New head coach aims for school swim teams

After holding school swim teams four years ago, Jen Bell hopes to bring them back for local kids

  • Wed Sep 26th, 2012 5:00pm
  • Sports

The Sooke Cohos are now known as the Sooke Island Swimming Club.

Jen Bell, former coach of the Sooke Cohos, now the Sooke Island Swimming club, has returned to take the position of head coach after a three year hiatus.

Bell, who has been coaching swimming since 1989, has plans to start up swim teams in local schools and to hold a swim meet for the league.

“It’s so important because we live around the water, we live next to the ocean and a lot of parents don’t put their kids in swim lessons or teach them how to swim,” Bell said of school swim teams.

“It’s not even a right it’s a must that you need to learn how to swim.”

Currently, Bell is in the early stages of getting school swim teams together.

So far, SEAPARC has agreed to allocate the time and space for school swim teams, but is still deliberating whether or not to host a swim meet — which would be open to School District 62.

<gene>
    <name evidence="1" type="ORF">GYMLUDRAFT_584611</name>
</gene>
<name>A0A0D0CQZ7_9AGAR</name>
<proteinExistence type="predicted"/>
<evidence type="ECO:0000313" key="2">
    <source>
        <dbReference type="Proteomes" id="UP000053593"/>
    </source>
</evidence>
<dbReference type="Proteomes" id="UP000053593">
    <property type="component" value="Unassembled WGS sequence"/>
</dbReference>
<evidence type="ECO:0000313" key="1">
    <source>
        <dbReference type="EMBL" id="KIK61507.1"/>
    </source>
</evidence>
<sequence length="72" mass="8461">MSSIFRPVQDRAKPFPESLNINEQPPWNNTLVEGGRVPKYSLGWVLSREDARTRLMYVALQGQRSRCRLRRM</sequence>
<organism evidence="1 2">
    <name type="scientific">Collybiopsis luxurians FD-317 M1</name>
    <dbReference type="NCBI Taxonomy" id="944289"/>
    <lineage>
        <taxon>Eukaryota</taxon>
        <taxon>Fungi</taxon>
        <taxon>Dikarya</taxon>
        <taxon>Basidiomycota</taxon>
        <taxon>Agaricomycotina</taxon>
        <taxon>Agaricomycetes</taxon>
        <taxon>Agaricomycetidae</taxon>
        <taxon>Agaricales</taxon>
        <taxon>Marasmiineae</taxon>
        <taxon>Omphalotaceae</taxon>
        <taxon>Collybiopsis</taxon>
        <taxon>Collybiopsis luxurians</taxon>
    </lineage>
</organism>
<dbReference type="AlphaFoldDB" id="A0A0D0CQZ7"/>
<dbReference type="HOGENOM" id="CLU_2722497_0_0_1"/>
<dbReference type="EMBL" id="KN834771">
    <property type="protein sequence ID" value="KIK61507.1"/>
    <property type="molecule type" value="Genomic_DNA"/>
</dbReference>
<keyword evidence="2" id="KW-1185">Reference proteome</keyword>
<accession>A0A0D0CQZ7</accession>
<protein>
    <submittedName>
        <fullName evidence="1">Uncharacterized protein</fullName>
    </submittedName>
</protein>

A $6,500 grant from the District of Sooke will be used to purchase starting blocks and equipment necessary for an inter-school swim meet.

“All that money will be used to set up a legacy… so we can run these swim meets every year,” Bell said.

If the proposal for school swim teams pulls through, Bell hopes some kids will qualify for the elementary school championship in February.

Sooke has only participated in the large swim event once or twice.

“There is at Commonwealth, every February, district elementary school championships, so all the schools in Victoria compete in this and Sooke never does,” Bell said.

“It’s not fair these kids get an opportunity to do this and the kids out here don’t.”

Bell held school swim teams four years ago during her last stint as coach, and had 100 kids enrolled.

According to Bell, the school swim teams will run over a 10-week  period, starting in November. The kids will pay a fee, and each swim team will represent their respective school.

In comparison to the Sooke Island Swimming club, the school teams will be focused on learning basic swim strokes like front crawl, back crawl and dolphin kick rather than competitive swimming manoeuvres.

Bell said kids must be able to at least glide in the water to be eligible for the school swim teams.

In the more competitive sector, 32 swimmers with the Sooke Island Swimming club hit the pool on Sept. 9. Bell hopes to gather 50 kids in total.

As head coach, Bell does it all, from marketing to monitoring beginner swimmers to training kids for the provincial level.

“I’m excited to be back and I’m hoping that I can get more people in the community to learn how to swim,” Bell said.

To register for a free two-week trial with the Sooke Island Swimming club, or to receive a free evaluation of strokes for the school swim teams, contact Bell at jen@islandswimming.com